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U.S. Anti-Drug Aid Diverted To Death Squads, Group Says

U.S. military equipment intended for anti-drug operations in Colombia has been diverted to counterinsurgency units responsible for the deaths of thousands of civilians, Amnesty International USA said Tuesday.

The human rights group called for an immediate suspension of $40 million in U.S. military aid for Colombia until the United States comes up with a plan to end current abuses and fully accounts for past use of American assistance. The existing program includes a shipment of Blackhawk helicopters.

The Colombian embassy in Washington said it “deplored” the call for a suspension of U.S. military assistance.

“Assistance provided and promised by the United States is used primarily in support of anti-narcotics operations for transporting troops, protecting fumigation aircraft and providing humanitarian aid,” said an embassy statement.

And in Bogota, a spokesman for President Ernesto Samper read a statement defending Colombia’s human rights record and accusing drug traffickers and leftist guerrillas of committing rights violations.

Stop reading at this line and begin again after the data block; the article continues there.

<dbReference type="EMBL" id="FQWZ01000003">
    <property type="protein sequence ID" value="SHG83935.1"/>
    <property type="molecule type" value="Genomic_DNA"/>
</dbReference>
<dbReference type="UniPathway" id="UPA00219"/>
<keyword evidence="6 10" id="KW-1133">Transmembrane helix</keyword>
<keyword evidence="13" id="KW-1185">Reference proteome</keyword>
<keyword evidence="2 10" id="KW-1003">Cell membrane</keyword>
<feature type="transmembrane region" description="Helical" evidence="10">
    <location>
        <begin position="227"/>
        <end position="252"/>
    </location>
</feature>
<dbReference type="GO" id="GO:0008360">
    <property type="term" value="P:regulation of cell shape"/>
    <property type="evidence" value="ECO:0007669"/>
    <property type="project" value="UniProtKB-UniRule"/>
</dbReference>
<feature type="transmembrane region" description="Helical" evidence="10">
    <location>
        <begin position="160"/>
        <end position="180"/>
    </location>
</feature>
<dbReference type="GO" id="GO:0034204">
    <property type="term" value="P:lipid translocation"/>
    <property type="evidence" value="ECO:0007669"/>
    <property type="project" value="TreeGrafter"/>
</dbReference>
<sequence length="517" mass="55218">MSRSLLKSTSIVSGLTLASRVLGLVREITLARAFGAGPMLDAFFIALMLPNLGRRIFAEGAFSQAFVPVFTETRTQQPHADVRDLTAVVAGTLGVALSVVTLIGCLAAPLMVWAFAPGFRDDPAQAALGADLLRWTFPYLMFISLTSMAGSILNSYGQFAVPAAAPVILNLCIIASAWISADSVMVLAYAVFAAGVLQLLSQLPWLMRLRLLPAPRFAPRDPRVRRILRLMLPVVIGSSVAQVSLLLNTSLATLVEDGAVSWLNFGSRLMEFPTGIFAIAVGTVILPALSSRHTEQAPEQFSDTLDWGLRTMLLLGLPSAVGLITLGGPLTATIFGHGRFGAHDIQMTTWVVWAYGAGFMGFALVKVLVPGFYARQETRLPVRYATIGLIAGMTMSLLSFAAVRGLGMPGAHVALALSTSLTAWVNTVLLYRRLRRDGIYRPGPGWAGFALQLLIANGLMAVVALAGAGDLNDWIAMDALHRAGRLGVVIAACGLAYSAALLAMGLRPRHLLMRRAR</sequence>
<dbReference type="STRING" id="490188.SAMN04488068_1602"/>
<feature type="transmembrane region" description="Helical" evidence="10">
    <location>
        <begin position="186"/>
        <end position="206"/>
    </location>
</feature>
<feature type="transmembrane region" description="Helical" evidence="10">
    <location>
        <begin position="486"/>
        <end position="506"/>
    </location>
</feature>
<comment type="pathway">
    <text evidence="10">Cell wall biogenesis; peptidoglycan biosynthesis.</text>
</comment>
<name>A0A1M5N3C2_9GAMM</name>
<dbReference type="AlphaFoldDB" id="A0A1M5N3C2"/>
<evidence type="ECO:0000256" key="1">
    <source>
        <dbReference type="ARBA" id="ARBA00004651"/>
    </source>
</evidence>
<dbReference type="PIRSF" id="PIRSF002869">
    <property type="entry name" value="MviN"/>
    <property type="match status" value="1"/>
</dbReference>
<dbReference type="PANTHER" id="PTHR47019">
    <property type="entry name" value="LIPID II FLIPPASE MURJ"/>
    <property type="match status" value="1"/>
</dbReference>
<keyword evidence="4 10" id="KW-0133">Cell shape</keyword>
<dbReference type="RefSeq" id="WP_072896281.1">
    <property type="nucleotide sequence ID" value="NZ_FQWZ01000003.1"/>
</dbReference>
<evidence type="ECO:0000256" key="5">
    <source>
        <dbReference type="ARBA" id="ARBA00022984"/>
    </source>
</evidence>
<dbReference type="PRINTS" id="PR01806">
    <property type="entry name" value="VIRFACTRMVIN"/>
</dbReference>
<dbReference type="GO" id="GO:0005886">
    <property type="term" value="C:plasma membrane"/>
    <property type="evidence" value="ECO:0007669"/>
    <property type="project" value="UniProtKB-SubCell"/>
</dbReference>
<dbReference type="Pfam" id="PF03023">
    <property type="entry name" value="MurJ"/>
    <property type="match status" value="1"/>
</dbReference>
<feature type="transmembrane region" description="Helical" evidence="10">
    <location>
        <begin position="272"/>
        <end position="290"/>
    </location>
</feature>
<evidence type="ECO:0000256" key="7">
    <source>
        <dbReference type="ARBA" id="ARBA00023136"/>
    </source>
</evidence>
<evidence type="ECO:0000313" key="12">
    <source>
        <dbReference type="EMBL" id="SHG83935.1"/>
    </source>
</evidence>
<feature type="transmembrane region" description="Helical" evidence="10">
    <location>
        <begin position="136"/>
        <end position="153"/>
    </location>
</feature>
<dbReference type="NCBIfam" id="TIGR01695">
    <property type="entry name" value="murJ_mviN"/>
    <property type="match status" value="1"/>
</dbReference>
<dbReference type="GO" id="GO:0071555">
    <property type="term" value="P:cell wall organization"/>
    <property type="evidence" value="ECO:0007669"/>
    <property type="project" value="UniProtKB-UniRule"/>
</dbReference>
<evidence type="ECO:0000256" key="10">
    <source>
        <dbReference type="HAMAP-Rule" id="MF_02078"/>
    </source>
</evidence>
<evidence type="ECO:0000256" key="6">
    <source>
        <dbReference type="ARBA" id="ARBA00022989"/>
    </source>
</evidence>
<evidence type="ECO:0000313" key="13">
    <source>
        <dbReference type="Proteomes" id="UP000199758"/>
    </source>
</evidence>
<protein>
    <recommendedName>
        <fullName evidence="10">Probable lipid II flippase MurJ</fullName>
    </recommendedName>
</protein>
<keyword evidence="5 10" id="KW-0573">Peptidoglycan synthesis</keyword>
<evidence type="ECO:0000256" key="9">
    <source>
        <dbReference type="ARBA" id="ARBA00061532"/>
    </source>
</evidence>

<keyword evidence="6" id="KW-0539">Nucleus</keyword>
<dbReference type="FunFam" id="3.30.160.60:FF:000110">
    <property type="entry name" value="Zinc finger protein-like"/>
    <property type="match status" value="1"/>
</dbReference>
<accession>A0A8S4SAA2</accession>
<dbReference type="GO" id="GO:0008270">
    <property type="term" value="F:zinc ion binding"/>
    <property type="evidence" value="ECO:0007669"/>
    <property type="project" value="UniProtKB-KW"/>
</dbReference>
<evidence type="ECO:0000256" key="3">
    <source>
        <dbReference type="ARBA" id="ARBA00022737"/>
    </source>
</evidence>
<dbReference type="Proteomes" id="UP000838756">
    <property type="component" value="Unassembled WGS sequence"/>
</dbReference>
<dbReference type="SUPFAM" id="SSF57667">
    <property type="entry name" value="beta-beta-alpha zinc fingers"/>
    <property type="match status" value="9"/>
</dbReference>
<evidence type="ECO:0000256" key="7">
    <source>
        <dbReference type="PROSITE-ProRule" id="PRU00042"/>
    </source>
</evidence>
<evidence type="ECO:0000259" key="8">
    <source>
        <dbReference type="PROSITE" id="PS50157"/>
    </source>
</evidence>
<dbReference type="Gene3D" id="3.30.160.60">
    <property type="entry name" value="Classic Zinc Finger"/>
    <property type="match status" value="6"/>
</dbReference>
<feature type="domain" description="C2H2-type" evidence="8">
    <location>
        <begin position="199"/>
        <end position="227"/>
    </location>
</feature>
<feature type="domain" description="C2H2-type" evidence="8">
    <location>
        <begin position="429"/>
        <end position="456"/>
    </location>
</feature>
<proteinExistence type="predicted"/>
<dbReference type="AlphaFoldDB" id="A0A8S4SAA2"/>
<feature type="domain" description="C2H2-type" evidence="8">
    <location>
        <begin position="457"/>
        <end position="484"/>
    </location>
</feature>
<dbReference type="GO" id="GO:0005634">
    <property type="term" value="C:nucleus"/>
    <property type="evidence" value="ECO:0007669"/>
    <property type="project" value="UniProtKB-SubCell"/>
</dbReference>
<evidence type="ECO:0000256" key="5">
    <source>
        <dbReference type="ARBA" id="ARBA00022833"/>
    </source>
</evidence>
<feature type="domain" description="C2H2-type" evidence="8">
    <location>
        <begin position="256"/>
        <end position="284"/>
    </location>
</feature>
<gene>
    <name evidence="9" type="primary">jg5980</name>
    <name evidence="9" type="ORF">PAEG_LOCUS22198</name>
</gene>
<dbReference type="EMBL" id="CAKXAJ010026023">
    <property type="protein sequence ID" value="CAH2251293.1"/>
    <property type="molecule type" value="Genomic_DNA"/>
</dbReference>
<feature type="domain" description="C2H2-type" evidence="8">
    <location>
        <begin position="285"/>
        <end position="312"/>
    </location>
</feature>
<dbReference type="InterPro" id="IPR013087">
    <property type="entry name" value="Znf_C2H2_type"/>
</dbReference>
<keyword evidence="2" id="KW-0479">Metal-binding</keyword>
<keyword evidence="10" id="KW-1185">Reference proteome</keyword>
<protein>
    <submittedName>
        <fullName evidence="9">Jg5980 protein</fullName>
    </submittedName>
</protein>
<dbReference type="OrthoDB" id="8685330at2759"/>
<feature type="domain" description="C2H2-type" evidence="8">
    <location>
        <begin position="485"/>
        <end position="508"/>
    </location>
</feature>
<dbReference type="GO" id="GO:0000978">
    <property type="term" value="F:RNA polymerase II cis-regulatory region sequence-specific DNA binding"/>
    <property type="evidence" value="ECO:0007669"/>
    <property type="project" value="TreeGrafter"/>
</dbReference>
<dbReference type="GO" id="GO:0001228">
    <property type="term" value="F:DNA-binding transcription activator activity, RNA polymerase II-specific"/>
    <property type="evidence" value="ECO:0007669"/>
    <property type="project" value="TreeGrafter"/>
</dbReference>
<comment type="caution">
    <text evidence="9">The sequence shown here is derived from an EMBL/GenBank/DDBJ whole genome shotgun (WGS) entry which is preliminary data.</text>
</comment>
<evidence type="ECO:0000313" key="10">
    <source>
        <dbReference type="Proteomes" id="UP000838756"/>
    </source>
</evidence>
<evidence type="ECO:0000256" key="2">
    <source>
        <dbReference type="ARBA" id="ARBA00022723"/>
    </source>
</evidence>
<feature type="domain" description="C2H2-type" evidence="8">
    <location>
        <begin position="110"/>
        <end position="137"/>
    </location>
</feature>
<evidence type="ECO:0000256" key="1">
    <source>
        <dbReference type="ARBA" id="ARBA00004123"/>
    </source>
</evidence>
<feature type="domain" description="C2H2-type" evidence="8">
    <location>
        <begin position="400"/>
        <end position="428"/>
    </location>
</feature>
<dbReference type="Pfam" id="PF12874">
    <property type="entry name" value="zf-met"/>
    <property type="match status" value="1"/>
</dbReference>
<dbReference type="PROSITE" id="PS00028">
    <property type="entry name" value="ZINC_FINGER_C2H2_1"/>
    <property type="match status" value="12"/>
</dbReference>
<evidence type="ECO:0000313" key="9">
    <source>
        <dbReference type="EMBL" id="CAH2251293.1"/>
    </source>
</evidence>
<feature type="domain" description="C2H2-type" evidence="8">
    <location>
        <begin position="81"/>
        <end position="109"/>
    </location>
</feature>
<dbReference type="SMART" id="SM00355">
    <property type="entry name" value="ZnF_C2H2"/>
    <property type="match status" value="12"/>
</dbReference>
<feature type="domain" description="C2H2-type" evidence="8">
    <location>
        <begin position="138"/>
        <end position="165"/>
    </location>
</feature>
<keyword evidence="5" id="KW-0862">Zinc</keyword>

Amnesty’s claim of misuse of military aid was based on three documents obtained from a U.S. official said to be disturbed by American policy in Colombia. The official had given the documents to a Washington-based investigative reporter, Frank Smyth, who relayed them to Amnesty.

State Department spokesman Nicholas Burns said he had no details of Amnesty’s allegations but promised to follow up on them.

Besides helicopters, the U.S. aid program includes C-26 observation aircraft, flight support equipment, field equipment, communications gear and river patrol boats.

The group’s executive director, William F. Schulz, told a news conference that the Colombian armed forces and paramilitary units linked to the military establishment were responsible for the deaths of some 20,000 suspected leftists since 1986.

These included labor leaders, human rights activists and others who were operating within legal institutions in Colombia, he said.

Schulz said the U.S. government had offered repeated assurances that U.S. assistance had been used for counternarcotics purposes exclusively.

Assuming the leaked documents are valid, Schulz said that they offer “proof that U.S. tax dollars have indeed been used to supply the Colombian military with equipment which may well have been used to kill innocent civilians.”


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